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The Microsoft delivery service partner (DSP) was accused of trashing prices by selling OEM licences at two per cent below cost for cash (see MicroScope, 6 August).
The charge comes just weeks after the Telford-based distributor was accused of destabilising prices on Creative Labs to undercut rivals and gain market share. Microsoft simply stated that pricing was a matter for its partners, but further down the channel, criticism was harsh.
Zak Virdi, software services director at reseller Bytes Technology Group, condemned Enta's actions. "Anyone that sells below cost is shooting themselves in the foot.
"You can always buy business but it's a bad move. If you are working on price alone, the guys that are adding value will be pushed out of the market - and they are the ones that help create markets."
But Chris Harvey, systems consultant at Microsoft partner Century Computing, claimed Enta could actually be doing his company a good turn.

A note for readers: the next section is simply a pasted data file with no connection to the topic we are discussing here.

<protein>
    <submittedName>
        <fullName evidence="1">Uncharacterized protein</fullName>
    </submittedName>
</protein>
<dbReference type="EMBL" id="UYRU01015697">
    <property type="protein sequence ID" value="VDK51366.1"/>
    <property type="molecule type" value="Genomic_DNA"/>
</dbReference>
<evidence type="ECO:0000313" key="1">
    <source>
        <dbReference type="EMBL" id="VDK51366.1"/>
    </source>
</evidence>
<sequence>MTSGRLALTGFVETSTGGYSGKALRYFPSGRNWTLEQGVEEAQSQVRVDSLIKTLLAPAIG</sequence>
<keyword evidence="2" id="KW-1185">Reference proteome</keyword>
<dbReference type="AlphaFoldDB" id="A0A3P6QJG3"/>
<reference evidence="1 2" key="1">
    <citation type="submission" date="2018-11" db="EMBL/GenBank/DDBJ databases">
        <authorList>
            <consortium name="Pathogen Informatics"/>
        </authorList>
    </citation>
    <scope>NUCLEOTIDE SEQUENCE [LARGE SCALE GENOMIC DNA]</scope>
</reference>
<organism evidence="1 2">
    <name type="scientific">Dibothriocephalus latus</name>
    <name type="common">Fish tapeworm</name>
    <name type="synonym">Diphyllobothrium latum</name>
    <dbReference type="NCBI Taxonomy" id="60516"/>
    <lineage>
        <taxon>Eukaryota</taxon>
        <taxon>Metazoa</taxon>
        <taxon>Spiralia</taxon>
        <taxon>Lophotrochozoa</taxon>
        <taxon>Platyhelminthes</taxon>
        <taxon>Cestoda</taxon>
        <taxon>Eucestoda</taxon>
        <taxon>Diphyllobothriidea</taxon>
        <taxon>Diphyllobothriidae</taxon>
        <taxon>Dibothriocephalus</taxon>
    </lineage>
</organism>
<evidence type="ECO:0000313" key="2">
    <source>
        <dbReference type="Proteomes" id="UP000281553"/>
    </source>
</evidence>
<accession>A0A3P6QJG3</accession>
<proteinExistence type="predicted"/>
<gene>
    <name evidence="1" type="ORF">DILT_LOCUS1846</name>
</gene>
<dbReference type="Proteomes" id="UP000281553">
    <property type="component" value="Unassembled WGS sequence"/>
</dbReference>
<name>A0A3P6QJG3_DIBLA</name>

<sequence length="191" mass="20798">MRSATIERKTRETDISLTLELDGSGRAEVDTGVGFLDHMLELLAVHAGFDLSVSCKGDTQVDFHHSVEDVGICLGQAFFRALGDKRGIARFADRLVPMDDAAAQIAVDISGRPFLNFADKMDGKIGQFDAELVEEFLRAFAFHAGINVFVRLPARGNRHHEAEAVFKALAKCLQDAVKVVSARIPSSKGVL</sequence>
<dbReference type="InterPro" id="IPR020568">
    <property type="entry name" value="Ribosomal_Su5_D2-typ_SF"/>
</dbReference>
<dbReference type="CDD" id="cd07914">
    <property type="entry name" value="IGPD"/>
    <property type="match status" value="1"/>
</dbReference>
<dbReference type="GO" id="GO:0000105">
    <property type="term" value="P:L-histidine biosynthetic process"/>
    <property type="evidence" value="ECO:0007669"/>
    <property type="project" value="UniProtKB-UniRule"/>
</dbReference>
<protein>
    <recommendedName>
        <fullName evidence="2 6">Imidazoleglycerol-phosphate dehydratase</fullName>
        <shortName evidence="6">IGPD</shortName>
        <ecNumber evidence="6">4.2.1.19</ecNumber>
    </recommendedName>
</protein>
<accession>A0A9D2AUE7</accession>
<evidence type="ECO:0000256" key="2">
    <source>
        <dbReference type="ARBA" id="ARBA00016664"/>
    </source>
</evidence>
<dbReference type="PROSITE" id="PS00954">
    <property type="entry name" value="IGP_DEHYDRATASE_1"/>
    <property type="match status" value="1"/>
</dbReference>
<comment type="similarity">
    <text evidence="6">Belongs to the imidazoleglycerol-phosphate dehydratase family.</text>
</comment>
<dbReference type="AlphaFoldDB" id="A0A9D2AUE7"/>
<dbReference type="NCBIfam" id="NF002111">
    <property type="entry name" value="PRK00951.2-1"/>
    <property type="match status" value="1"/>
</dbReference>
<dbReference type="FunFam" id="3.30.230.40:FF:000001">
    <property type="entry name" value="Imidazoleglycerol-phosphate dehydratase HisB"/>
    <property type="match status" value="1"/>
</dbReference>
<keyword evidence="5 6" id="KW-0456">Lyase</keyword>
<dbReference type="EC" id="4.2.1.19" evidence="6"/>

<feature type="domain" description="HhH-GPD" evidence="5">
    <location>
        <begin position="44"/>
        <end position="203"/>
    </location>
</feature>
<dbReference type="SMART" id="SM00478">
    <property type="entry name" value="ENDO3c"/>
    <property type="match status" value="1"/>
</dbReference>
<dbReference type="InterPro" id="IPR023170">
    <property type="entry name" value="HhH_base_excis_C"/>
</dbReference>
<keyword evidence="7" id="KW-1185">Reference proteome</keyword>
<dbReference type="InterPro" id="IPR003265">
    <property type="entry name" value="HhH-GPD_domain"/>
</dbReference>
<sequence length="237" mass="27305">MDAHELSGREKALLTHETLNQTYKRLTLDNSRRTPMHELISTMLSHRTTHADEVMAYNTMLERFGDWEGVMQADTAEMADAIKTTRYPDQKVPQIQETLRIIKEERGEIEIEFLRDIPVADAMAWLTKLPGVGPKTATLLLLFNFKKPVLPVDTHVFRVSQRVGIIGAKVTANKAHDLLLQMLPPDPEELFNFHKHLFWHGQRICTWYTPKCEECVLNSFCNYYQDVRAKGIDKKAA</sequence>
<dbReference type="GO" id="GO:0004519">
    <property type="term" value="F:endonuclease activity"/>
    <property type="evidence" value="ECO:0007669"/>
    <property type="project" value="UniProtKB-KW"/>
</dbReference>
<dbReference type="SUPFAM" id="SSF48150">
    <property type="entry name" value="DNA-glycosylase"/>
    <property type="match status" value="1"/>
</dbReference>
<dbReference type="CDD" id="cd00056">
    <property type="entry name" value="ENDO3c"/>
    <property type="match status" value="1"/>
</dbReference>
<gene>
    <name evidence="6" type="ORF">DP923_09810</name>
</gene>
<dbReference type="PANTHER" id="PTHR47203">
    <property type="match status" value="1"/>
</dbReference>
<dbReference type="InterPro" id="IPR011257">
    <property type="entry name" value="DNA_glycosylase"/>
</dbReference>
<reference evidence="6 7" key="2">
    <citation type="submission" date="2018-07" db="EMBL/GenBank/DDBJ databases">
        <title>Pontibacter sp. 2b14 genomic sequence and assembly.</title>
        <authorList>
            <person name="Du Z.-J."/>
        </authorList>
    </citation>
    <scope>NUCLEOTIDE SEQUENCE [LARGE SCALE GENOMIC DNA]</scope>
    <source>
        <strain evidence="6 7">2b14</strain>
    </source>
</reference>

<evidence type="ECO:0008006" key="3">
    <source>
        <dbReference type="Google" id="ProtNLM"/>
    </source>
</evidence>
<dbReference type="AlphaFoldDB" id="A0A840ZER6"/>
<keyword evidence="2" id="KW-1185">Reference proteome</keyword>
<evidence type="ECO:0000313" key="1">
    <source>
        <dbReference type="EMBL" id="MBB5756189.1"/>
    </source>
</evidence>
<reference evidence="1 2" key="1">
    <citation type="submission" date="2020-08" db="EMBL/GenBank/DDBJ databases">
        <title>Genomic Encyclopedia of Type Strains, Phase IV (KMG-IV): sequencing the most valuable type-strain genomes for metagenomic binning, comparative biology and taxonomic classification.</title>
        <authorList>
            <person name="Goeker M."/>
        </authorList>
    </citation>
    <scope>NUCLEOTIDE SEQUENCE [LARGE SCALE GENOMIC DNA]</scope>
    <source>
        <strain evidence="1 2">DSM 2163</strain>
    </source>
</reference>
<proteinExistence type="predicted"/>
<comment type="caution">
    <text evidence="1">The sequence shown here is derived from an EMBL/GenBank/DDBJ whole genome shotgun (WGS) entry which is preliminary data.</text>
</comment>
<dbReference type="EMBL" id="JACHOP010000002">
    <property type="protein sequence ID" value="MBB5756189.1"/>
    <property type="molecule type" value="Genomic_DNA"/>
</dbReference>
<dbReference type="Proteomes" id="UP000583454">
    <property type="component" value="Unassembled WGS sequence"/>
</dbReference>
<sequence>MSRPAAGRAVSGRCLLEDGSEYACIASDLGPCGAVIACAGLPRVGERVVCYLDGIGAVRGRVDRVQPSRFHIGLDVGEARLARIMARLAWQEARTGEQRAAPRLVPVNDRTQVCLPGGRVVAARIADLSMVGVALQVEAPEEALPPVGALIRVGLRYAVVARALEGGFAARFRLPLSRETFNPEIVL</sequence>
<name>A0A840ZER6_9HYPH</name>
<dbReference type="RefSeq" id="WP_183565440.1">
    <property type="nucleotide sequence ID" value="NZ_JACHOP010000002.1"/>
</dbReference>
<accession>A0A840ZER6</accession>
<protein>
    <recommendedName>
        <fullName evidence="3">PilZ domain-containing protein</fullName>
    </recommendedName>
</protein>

"By giving us the product cheaper, we are obviously gaining a competitive advantage against other resellers," he said.
Harvey refuted any suggestion that the move's reliance on price would diminish Century's value-add business. "We're not 100 per cent Microsoft anyway, so it is not that big a deal," he added.
Kevin Harper, director of managed services at Chessington-based reseller Real Solutions, remained similarly nonchalant about the latest move as he also claimed the company's main business was not with Microsoft.
But he took a dim view of the overall effects on the channel. "Ultimately, prices and therefore margins are being slashed, which is good for the user but not great for anyone else," he said.
Meanwhile, Mark Johnson, software general manager for Europe at distributor Ideal Hardware, could not understand Enta's motives for cutting its licence prices and called the move "commercial suicide".
"You simply can't keep trading at a loss - sooner or later you will hit trouble."